I had to give out more of the portraits and then be at the Gallery, so that one's going to be delivered to her by Trinity Hospice shop internal mail.
The paper stall was closed, probably because it was lunchtime, so I went to look for the street cleaners.
I showed the portrait to one of them who was working alone in a side street and although his English wasn't that good, he recognised his colleague. 'Cromwell Road', he said. I looked it up on my phone and set off. But Cromwell Road is massively long; I walked down half of it and couldn't find him, so I headed to the Gallery because it was almost time to open up. Suddenly in the distance I spotted another cleaner in hi vis and crossed the road to where he was sweeping the gutter. I though it was him at first, but when he turned round I saw it wasn't. 'Do you know this man?', I asked. He looked at the drawing and creased up. 'That's my cousin! He told me someone had taken his photograph one day!'
Apparently his cousin was working over the other side of the borough, but he took the picture to give to him because they were meeting up later in the day for a break.
It was quiet at first in the Gallery, but later on a few people showed up and hung out for a chat. Some of them recognised people that they knew in the pictures, and I've found out a lot of names and stories now. The little boy who wrote a song at half term with me walked past with his mum, and then dashed in to talk. They are so interesting to have a conversation with, because they completely get the point of the project. They autographed the visitors tablecloth, which I keep forgetting to ask people to sign.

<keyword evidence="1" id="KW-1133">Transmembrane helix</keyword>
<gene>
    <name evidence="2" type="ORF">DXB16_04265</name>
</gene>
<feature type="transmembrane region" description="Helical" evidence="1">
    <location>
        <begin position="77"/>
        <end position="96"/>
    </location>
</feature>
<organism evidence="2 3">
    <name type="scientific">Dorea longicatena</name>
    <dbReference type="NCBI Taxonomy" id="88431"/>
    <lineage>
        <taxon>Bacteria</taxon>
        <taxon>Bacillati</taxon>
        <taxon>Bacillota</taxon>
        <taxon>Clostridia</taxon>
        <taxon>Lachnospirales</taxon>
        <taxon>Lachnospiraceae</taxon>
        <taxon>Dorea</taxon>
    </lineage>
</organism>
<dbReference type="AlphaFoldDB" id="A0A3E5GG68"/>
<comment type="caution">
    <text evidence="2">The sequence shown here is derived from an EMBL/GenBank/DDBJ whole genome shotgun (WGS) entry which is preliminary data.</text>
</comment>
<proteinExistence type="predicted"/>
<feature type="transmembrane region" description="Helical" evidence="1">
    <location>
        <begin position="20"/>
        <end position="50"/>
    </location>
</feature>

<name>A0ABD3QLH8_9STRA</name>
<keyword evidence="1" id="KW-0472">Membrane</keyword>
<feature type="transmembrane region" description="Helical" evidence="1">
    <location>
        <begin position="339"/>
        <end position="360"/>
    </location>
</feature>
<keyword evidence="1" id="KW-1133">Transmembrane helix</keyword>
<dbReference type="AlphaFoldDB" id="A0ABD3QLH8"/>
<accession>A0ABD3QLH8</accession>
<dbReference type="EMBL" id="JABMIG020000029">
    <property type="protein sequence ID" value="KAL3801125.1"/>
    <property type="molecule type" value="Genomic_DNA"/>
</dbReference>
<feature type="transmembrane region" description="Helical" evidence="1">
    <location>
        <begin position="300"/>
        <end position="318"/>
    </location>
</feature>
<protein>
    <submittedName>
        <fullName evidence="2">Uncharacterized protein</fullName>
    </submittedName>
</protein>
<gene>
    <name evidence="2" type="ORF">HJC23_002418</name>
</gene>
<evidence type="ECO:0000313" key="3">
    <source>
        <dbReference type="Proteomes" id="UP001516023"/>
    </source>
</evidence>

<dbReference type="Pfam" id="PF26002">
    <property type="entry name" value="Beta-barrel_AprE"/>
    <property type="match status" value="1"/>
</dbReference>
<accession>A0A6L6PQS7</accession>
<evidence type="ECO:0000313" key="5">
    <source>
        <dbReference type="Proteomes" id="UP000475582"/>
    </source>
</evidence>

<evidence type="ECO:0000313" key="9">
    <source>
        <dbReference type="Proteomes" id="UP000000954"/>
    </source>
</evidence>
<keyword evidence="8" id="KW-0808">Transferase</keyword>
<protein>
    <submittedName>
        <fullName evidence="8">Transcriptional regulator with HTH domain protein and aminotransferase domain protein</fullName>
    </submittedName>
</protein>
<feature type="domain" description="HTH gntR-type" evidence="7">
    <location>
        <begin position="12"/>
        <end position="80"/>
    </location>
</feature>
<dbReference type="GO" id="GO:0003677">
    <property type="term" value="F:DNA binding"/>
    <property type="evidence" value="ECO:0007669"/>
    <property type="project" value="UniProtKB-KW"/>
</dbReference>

Finally, we went back via Fulham Broadway so I could seek out the flower seller. Some of the stalls were still out on North End Road (boy, those people work hard!). At the station, there were two women at the flower stall. I kind of waved the portrait in front of them, and they said they didn't know who he could be. Suddenly, the younger one looked again and shouted 'Oh my God! That's my boyfriend!'.
So that's a whole bunch gone off to the people who consented to be photographed for the project. I was sent a photo of the bingo caller at The Hub happily showing her friends her portrait too. I hadn't anticipated people being so pleased with these little framed pictures, and I was touched by their response. More to go- and there's still the possibility that someone might be annoyed by the way I've drawn them: I've been concerned about that. But so far, so good. I'm very tired but very happy.
Next Gallery days Wednesday and Thursday next week, 2-7 p.m.